James Cole Clay has been working as a film critic for the better part of a decade covering new releases, blu ray reviews and the occasional drive-in cult classic. His writing is dedicated to discovering social politics through diverse voices, primarily focusing on Women In Film and LGBTQ cinema.
James Clay//Film Critic
These retro VHS titles from Mill Creek Entertainment are a real trip. Go take a look at their catalogue and see the mostly forgotten, yet star studded movies that are brought back from relative obscurity. (We’ve covered most of these over the years.) Titles like Bruce Willis’ flop HUDSON HAWK, to a little known Robert Downey Jr. vehicle TRUE BELIEVER and (my personal favorite) VIBES, starring Jeff Goldblum and Cyndi Lauper, have entered their collection.
Each month these movies are announced it’s like a trip down memory lane, and even if the films themselves are great, the head scratching experience of saying, “Oh, yeah. I used to see this on cable” is kind of priceless. Plus, each release has a slipcover filled with detail including faux stickers and a protruding VHS.
This month the titles included THE FRESHMAN, starring Marlon Brando and Matthew Broderick; the odd Kirk Cameron/Dudley Moore bodyswap comedy LIKE FATHER, LIKE SON; Ralph Macchio in CROSSROADS; and Rutger Hauer as a blind samurai in BLIND FURY.
The only complaint is the transfers are a bit lacking boasting only a 480p signal. Purists will say this makes them more authentic.
THE FRESHMAN, directed by Andrew Bergman, is essentially a send-up of THE GRADUATE mixed with THE GODFATHER (for reasons that will become obvious) with a speckle of wildlife activism.
The 1990 film nabbed Broderick when he was very hot in his career and could easily green light a picture, while Brando was still at least trying as an actor and playing off his most iconic role. It’s fairly innocuous, but tons of fun.
Clark Kellogg (Broderick) is a freshman film student who just moved to New York City to pursue a career in the industry. Fresh off the bust he gets all of his belongings knicked by a quintessential NYC grifter (Bruno Kirby). Feeling duped the naive Kellogg tracks down the grifter who by happenstance is the nephew to the shady importer Carmine Sabbatini (Brando) who has a certain resemblance to a Don Corleone from THE GODFATHER. Sabbatini has a high paying gig that Clark can’t refuse, it’s just not what you may think. Clark comes to find out that Carmine has a scam involving a Komodo Dragon, and the he’s at the center of the plan.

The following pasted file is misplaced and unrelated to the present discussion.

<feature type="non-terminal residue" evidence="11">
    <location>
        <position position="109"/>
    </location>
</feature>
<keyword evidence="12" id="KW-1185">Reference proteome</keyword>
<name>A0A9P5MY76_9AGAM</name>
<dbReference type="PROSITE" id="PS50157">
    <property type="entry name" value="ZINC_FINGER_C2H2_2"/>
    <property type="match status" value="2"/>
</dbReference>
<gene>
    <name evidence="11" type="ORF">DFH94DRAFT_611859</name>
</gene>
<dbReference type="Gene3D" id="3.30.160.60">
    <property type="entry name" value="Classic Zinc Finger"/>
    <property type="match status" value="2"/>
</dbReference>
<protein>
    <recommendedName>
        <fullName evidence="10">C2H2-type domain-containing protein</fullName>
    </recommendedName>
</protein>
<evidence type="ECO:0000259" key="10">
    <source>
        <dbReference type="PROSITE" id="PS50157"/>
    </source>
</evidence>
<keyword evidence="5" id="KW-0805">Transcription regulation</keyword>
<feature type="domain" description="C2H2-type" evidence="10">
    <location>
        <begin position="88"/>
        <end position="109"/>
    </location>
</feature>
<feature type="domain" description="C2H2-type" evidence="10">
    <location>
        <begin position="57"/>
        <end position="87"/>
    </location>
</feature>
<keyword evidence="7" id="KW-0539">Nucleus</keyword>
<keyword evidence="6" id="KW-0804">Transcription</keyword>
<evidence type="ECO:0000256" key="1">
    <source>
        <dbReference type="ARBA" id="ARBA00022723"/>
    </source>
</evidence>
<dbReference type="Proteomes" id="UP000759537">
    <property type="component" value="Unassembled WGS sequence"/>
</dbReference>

As the film unfolds it’s a comedy of errors that has a few twists and turns that make this an incredibly enjoyable sleeper. Brando playing off of his Godfather schtick is a bit hokie and Broderick does his best to keep up with this titan actor who has a reputation for being an equally as large “a-hole.” However, this yarn turns into an unpredictable third act that plays out with a few fake out and ultimately a heartwarming end.
RENT OR BUY: If you’ve been cherrypicking the VHS titles you want from Mill Creek, this is one we can recommend you blind buy. Mainly because it’s inexpensive and looks so sharp on the shelf.
LIKE FATHER, LIKE SON
Remember Kirk Cameron before he took up the one man job to save faith-based movies with such a sanctimonious smile it’s vomit inducing? Yeah me too, and through his run on GROWING PAINS, Cameron only made a hand full of other projects. One being this body swap comedy starring him and Dudley Moore (whose career was cooling) where a father/son swap bodies because of a magical potion the film does a mediocre job of setting up, and the other is a anti-abortion drama called LISTEN TO ME. This is a by the number movies with zero originality that somehow coasts off of its whacky tone, MTV centric portrayal of youthful rebellion, a plucky Sean Astin and Cameron is actually pretty solid.
The real nuts and bolts of LIKE FATHER, LIKE SON is Moore and Cameron have clashing personalities and zero communication skills, but the lessons they’ve learned along the way will bring them closer together. What makes a body swap comedy work so well is seeing the other actor adopt the eccentricities of their counterpart that will be physically jarring to the audience and then comedy ensues. There’s very little of this here other than the broad stokes of Moore who delights in jumping on tables screaming “Jeremiah was a bullfrog” repeatedly. His strange energy ignites, while Cameron is trying to play thing a little more stiff. It all has middling results in long run, yet it will never not be fun watching Sean Astin follow his best friend on a mystical quest.
RENT OR BUY: LIKE FATHER, LIKE SON is utterly forgettable, but gets a wave of nostalgia brewing with a few scenes. Maybe if you’re looking to add this to the collection give it a rent before diving in fully.
The retro VHS releases will hit shelves on January 12th.